by Michael Lowrey
JLF head John Hood in his column last week wrote about the importance of unaffiliated voters, which make of 27 percent of all registered voters in the state. That does not mean that over a quarter of the state’s voters are swing voters. As John notes:
Nevertheless, a fair reading of the two sets of data would be that a large share of unaffiliated voters in North Carolina — perhaps a third or more — are in practice Republican voters. If you add in a small number of unaffiliated voters who reliably behave as Democrats, it would be reasonable to consider something like 10 to 15 percent of the electorate to be truly unaligned.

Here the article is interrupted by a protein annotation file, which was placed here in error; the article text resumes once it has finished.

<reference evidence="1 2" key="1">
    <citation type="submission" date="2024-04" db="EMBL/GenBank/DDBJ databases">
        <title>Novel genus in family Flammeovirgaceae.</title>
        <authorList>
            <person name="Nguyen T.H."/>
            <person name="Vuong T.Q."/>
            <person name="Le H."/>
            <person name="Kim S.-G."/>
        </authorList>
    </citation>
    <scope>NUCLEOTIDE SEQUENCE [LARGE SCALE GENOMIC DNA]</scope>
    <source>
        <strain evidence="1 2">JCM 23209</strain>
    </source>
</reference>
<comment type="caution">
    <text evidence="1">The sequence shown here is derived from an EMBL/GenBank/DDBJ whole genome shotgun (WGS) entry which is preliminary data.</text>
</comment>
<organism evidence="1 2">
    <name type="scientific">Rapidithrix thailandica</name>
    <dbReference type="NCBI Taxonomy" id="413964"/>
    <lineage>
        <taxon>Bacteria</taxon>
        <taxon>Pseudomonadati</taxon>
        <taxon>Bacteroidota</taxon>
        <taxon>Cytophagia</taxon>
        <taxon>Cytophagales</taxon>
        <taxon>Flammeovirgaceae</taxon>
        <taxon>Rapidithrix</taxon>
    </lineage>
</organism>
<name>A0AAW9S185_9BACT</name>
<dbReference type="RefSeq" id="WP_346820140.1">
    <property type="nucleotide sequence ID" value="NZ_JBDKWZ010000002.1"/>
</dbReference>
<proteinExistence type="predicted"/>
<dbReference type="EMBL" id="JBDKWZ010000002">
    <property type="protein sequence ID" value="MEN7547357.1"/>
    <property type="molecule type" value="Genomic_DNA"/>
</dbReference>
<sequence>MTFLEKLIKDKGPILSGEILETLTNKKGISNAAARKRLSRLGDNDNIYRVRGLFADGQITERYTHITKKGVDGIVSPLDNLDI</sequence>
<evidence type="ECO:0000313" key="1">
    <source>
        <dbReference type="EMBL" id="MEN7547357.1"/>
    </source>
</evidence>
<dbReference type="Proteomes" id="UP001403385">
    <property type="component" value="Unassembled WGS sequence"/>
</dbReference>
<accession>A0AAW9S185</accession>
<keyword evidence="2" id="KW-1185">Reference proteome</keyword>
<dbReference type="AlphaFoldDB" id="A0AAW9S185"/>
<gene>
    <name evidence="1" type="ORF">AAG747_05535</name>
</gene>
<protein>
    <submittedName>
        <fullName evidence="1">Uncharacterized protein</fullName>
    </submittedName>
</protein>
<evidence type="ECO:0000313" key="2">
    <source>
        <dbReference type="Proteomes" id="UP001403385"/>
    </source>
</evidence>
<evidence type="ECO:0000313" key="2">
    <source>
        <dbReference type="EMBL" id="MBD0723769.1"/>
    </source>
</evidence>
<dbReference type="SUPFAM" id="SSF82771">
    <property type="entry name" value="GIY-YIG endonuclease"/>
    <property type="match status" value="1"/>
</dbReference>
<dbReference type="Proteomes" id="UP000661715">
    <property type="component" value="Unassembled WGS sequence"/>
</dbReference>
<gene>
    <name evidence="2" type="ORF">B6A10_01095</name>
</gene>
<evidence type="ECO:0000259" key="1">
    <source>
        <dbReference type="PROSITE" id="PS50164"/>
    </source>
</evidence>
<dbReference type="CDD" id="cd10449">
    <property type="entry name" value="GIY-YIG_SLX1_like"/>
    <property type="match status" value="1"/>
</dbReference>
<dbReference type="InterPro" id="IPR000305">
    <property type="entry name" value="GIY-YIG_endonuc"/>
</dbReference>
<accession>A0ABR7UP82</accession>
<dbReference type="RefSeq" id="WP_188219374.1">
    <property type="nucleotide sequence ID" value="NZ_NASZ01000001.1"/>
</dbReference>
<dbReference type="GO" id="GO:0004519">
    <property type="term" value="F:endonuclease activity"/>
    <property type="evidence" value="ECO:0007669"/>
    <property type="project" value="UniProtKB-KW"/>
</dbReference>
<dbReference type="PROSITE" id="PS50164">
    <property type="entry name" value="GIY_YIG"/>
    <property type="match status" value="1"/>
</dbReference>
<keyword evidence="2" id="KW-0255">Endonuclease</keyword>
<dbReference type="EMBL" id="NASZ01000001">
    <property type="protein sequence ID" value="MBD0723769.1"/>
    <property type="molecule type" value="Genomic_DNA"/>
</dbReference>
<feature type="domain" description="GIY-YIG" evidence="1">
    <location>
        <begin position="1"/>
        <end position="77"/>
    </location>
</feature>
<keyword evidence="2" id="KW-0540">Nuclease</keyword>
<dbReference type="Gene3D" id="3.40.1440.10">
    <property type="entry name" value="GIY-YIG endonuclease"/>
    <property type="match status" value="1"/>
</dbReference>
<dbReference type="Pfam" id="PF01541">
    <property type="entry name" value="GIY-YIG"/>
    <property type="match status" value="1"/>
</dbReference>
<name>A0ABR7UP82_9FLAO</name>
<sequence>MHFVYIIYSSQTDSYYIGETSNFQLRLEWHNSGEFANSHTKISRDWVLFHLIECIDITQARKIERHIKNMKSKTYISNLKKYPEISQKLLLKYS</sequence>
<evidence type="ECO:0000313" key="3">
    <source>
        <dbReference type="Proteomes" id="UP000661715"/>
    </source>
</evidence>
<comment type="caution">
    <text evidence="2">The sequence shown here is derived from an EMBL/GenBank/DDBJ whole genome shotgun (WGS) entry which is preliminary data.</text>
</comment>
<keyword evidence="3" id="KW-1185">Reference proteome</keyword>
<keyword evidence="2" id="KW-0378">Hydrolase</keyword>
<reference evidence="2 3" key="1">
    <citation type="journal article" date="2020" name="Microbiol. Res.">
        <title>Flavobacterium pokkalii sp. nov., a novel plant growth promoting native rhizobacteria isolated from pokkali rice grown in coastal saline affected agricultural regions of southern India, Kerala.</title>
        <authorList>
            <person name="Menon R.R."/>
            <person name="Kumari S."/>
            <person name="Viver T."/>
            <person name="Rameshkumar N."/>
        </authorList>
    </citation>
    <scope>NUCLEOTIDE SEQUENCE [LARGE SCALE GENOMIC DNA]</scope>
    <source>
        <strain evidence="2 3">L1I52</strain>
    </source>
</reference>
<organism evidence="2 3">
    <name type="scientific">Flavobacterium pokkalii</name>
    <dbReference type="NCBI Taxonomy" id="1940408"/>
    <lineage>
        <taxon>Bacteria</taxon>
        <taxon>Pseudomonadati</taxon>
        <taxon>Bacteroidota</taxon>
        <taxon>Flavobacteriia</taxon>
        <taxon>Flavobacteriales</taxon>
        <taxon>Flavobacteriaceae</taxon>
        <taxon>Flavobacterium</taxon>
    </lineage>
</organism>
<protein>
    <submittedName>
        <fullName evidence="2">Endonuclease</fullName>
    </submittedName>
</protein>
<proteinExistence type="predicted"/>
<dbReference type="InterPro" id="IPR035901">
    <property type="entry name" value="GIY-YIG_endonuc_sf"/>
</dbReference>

That’s still a significant share. It means that candidates can’t win just by turning out their base. They have to swing some unaligned voters their way. But be careful not to exaggerate the number — or to use party registration as a guide for evaluating survey results and prognosticating elections.